12. Fix the clash between Exotic drop-rate and Power level
In the early days of Destiny 2, Exotic weapons and armour were thrown at players like overstocked sandwiches with an imminent sell-by date. The once holy grail of Destiny’s gear drops (in terms of both cool functionality and those all-important high levelling numbers) was made far too available. Top-tier gear, by and large, became rather disposable.
With Warmind, the drop-rate has been drastically decreased, which happily solves the problem of overabundance. But, outside of special, weekly Milestone rewards, the Power level of Exotics has been reduced as well. That’s a double-nerf where only a single nerf (or rather, a return to normal) was needed. Exotics should be rare, yes, but they should be rare because they have a lot of value. Bump the base power back up at the point of drop, and we’re all good.
13. Add high-challenge, co-operative endgame content outside of Raids
Warmind’s new, wave-based challenge mode, Escalation Protocol is intended for high-level Fireteams of three to take on during the upper reaches of the expansion’s level cap. But it's possible to complete it at a much, much lower Power level than that if you can get a bigger group together. A friend and I did that over the weekend, starting nine levels lower than the starting recommendation, and finishing 25 below the end-wave difficulty. It took every bit of strategy, support, coordination, improvisation, and resilience my group had to beat those granite-hard enemies and unforgiving time-limits, but upon succeeding, I realised that I think I prefer it this way.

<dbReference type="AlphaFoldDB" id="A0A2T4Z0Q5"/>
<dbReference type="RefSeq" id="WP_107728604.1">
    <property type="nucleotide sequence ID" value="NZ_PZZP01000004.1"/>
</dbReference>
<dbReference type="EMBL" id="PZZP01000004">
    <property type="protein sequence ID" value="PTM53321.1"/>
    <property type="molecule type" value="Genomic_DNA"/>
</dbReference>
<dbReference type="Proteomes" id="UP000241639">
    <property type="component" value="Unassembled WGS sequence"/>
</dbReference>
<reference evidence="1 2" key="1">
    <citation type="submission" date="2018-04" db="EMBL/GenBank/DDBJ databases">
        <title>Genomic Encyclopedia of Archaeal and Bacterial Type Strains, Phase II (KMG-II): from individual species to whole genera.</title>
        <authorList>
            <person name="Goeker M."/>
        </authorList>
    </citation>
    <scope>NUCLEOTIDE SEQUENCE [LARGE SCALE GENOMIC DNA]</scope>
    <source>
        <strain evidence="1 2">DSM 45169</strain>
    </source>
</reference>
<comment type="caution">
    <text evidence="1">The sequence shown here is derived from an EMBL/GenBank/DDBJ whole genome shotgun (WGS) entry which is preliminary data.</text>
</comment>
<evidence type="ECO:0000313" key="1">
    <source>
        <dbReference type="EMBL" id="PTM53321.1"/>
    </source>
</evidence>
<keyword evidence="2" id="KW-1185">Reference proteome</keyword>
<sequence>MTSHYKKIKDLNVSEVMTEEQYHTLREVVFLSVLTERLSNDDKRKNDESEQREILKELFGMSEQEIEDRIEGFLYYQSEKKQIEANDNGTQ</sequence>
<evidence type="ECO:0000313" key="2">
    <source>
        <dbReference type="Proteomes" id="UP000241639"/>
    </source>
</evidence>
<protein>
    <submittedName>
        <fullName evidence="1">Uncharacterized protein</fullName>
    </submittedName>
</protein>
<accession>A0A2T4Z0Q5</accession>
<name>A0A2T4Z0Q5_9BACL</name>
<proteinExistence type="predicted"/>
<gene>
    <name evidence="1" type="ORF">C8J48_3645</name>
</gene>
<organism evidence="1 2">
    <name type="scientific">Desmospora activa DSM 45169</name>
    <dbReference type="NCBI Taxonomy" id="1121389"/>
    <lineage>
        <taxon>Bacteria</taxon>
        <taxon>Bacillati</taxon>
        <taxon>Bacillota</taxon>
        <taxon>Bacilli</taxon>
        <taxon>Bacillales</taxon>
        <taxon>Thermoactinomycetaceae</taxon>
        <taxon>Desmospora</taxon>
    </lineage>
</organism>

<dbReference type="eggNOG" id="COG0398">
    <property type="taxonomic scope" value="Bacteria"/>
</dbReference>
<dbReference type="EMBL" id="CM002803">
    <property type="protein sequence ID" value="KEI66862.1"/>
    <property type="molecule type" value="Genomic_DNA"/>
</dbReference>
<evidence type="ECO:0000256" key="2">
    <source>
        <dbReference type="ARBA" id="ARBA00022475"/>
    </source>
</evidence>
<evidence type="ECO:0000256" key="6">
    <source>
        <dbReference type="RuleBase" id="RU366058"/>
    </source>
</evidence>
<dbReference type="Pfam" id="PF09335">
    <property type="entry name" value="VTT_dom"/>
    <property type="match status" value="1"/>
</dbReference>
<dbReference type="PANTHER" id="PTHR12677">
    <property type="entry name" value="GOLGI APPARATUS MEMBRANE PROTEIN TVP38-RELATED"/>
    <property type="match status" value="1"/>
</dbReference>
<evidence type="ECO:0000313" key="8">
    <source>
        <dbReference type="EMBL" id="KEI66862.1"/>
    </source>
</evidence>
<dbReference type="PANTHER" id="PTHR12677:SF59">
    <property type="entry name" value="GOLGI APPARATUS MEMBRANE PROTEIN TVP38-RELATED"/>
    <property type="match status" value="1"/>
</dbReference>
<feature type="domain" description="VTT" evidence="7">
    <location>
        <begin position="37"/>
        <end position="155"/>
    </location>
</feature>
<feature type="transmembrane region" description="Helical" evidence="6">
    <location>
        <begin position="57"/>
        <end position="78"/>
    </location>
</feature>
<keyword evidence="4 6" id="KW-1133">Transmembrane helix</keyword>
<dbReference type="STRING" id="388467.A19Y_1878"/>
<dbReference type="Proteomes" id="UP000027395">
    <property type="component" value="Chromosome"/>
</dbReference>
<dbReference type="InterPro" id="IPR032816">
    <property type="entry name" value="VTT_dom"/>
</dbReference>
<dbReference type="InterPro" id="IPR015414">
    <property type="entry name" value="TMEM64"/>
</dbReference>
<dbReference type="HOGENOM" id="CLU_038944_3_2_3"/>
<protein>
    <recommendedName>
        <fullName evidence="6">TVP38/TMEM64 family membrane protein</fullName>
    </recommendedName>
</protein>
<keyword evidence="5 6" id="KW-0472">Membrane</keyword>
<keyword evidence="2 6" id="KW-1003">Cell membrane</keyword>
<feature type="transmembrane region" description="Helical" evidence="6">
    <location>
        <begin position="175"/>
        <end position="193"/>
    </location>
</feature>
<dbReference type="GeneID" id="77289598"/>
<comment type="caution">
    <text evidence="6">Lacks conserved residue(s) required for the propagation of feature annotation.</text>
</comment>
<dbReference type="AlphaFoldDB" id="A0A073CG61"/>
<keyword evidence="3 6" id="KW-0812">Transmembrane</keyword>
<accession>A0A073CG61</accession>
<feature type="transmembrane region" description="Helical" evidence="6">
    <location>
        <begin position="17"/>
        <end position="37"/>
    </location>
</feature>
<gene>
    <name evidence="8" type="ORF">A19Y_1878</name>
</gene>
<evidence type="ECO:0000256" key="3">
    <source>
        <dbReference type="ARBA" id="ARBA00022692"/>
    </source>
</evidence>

It reminded me that Destiny is often at its best when it’s forcing you to use every tool at your disposal with your back resolutely against the wall. Between the additional power we can squeeze out of strategic planning, and the scope for glorious clutch-saves in Destiny’s fantastically malleable combat, hard Destiny is often the greatest, purest, and most deeply gratifying Destiny. Escalation Protocol became an accidental example of this, but I’m hoping for a lot more of it in Year Two.
Narrative and storytelling
14. Pull the tone back in line with the scenario
The Destiny world is a post-apocalyptic galaxy of ancient, cosmic threats, in which the last scrap of Humanity is huddled in a single city, eternally besieged by everything the universe can puke up. The first game’s writing served its tone flawlessly, delivering hundreds of pages of deep, beautifully crafted, weighty lore and mood while ensuring that the game never became a drag. It was a serious world that took itself seriously, but still knew how to be fun.
By contrast, much of Destiny 2 has the vibe of a Saturday morning cartoon. This is a game with not one but four wacky robot sidekicks, one of whom – the player’s omnipresent Ghost - has had a near total personality transplant since the first game. It’s all very discordant with the scenario. Warmind presents big steps back in the right direction, but this really needs to continue. And on the subject of Warmind, Year Two needs to remember that…
15. Not every story needs an apocalyptic, god-level threat